Greta has been an inspiration to many gallivanting a movement and bringing climate change into the foreground, and we are truly grateful. But there are many others fighting for a fairer world. Today we shine a light on 7 inspiring female activists. 💪✊🏾
Artemisa is a 19-year-old indigenous climate activist of the Xakriabá peoples of Brazil. She took part in the first-ever march for indigenous women, earlier this year. Last year she attended climate talks in the US to garner support from international leaders, representing more than 25 million indigenous people and traditional communities at the Global Climate Strike in New York. She believes that psychology and music are crucial in helping Indigenous Peoples and is currently studying at university.
“I’ve said it once, and I’ll say it again: We can’t eat money or drink oil,” a powerful statement from this Wiikwemkoong First Nation teenager of Canada. She has become one of the most prominent voices, fighting for access to clean water. She began her advocacy on behalf of water at just eight years old. She met with Prime Minister Justin Trudeau and denounced him over his support of pipeline projects across Canada.
To have an alias at twelve years old is pretty impressive, what's even more impressive is the campaigning Copeny has led for her hometown of Flint and its long term water problem. Amariyanna has faced up to people like Donald Trump on not fulfilling his campaign promise to fix the water, and managed to crowdfund $50,000 to raise money for safe bottled water.
A Dayak activist, filmmaker and founder of the Ranu Welum Foundation which stands for social justice, Dayak culture, indigenous rights, and the protection of forests. She has become a great leader for the young, empowering them to find their voice in these troubled times. You can find her regularly speaking at workshops, panel discussions and activist forums. In 2016 she started the YOUTH ACT CAMPAIGN, a movement to end the forest fires and haze that have covered Kalimantan, Indonesia.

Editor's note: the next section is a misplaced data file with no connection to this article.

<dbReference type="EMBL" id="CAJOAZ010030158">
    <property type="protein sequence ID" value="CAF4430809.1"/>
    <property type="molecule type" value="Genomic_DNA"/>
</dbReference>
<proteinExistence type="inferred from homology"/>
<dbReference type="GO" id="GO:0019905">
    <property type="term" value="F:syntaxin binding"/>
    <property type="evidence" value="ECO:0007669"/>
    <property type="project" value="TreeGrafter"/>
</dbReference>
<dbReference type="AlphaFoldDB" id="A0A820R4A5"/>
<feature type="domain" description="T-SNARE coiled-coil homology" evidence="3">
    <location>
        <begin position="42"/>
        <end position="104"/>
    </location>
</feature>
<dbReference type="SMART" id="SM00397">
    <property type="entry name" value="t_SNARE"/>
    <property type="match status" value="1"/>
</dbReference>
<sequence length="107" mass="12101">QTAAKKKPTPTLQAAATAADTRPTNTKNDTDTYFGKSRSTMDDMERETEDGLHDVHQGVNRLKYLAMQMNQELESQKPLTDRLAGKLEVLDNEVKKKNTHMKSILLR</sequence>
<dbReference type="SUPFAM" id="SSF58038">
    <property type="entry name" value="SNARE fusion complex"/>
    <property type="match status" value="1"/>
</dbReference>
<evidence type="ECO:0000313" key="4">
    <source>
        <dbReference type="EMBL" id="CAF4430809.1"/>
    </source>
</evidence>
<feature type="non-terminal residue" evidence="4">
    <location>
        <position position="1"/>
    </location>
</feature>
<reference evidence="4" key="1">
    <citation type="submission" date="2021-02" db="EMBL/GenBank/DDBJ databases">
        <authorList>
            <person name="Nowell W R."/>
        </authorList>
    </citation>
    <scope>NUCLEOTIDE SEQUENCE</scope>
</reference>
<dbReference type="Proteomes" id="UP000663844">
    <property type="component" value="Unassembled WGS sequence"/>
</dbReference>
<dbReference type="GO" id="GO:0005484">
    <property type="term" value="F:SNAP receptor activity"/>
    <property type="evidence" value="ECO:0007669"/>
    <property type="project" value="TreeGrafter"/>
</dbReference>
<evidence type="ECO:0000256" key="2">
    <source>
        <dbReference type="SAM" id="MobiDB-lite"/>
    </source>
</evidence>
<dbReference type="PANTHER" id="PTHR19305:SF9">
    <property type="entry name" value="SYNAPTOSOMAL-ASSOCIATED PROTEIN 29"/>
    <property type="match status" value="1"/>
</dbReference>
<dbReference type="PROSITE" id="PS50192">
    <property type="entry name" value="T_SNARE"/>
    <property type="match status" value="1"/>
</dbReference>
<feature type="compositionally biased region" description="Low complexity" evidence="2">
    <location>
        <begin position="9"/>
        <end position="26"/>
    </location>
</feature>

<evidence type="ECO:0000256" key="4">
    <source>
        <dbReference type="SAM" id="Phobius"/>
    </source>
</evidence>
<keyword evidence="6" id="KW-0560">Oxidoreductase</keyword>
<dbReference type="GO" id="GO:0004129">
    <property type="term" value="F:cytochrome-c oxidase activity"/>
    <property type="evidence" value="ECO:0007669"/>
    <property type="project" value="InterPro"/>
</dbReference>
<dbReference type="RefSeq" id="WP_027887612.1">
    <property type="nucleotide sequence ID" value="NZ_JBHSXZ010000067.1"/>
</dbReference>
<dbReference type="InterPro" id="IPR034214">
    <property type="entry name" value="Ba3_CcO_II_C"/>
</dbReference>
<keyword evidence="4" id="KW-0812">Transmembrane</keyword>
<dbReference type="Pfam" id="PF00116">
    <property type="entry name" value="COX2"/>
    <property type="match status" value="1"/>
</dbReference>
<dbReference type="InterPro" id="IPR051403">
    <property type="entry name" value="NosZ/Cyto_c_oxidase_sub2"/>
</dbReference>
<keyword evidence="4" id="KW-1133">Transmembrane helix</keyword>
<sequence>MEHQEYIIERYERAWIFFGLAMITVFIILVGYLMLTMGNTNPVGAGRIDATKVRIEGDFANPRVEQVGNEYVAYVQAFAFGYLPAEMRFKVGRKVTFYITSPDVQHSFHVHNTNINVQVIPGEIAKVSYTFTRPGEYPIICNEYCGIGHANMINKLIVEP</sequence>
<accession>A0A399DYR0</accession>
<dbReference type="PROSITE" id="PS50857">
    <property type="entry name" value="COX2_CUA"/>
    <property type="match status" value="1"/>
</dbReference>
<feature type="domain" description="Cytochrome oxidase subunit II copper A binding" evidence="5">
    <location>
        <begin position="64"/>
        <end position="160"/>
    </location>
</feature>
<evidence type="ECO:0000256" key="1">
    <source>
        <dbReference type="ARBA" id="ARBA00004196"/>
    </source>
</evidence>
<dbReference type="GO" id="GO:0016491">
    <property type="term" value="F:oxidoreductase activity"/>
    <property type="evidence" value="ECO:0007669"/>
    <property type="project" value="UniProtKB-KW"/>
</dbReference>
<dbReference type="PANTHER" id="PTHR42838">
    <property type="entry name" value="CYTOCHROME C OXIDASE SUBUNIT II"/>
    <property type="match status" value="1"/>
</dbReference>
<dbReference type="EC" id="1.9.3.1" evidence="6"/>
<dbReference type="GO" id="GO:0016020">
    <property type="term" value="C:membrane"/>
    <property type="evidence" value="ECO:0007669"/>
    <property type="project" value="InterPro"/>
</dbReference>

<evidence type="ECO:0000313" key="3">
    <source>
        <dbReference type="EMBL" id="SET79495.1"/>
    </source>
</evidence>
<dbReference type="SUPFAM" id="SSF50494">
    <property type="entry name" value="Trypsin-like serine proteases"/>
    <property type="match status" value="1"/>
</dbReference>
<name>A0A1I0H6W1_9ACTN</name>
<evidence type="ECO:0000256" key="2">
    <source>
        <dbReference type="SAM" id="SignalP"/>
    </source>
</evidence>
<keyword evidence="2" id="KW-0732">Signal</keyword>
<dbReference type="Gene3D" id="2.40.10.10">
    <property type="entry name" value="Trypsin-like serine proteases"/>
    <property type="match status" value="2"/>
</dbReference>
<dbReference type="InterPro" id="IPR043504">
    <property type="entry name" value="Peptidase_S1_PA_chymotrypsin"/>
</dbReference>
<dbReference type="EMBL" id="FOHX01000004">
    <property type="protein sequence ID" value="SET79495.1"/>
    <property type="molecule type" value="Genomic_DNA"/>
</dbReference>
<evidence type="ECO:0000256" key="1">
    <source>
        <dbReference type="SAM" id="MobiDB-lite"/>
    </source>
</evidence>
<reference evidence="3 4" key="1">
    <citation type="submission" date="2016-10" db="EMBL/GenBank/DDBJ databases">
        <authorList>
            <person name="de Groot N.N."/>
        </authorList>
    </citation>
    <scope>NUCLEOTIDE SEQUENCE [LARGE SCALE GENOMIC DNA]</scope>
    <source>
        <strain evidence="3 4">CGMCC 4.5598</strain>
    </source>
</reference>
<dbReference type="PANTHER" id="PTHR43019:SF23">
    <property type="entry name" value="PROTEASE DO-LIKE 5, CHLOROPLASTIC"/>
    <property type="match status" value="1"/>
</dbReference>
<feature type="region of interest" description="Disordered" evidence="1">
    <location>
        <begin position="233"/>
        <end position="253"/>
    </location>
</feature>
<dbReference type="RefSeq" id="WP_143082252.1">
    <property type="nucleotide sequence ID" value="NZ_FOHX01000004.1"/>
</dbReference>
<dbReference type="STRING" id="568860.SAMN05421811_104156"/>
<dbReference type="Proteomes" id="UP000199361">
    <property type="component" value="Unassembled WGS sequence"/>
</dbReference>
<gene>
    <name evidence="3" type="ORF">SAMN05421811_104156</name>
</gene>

There’s not many people that can claim to have published their own book by 18 and one that is endorsed by former Vice President Al Gore and iconic documentary filmmaker Ken Burns. At 15 Jamie founded the youth climate action organization Zero Hour and was part of a youth group that sued Governor Jay Inslee and the State of Washington over greenhouse-gas emissions. Her writing about climate change has appeared in many publications and she was also named as one of People Magazine's 25 Women Changing the World!
When Helena was a child, she would be afraid of not being able to return home due to the invasion of oil companies destroying her home. Her experience of growing up in a small community in the Ecuadorian Amazon made her realise that indigenous children are some of the most important activists as they live within the Amazon. Her community won a court case against the Ecuadorian government in 2012 and the Inter-American Court of Human Rights in Costa Rica. “We have had to stand up to big corporations and corrupt governments trying to get into our territories,” We totally agree!
“We shouldn’t have to tell people in charge that we want to survive. It should be our number-one right. We should not have to fight for this.” Quannah couldn’t be more right. It’s the last thing on most 17 year old girls minds but unfortunately a part of life for Quannah. Alaska’s land and waters are warming at twice the rate as the rest of the world and that melting permafrost and mass erosion are forcing many communities to relocate. She and her best friend advocated for a resolution urging the federation’s voting members to take action on climate change as it affects Alaska Native people in a way that matches the urgency of the problem.
Imagine a future where these people are our world leaders; how much more connected, empathetic and respectful we could be to each other and the planet. This is the world we would love to be a part of 🌍🙏🏾🙏🏻🙏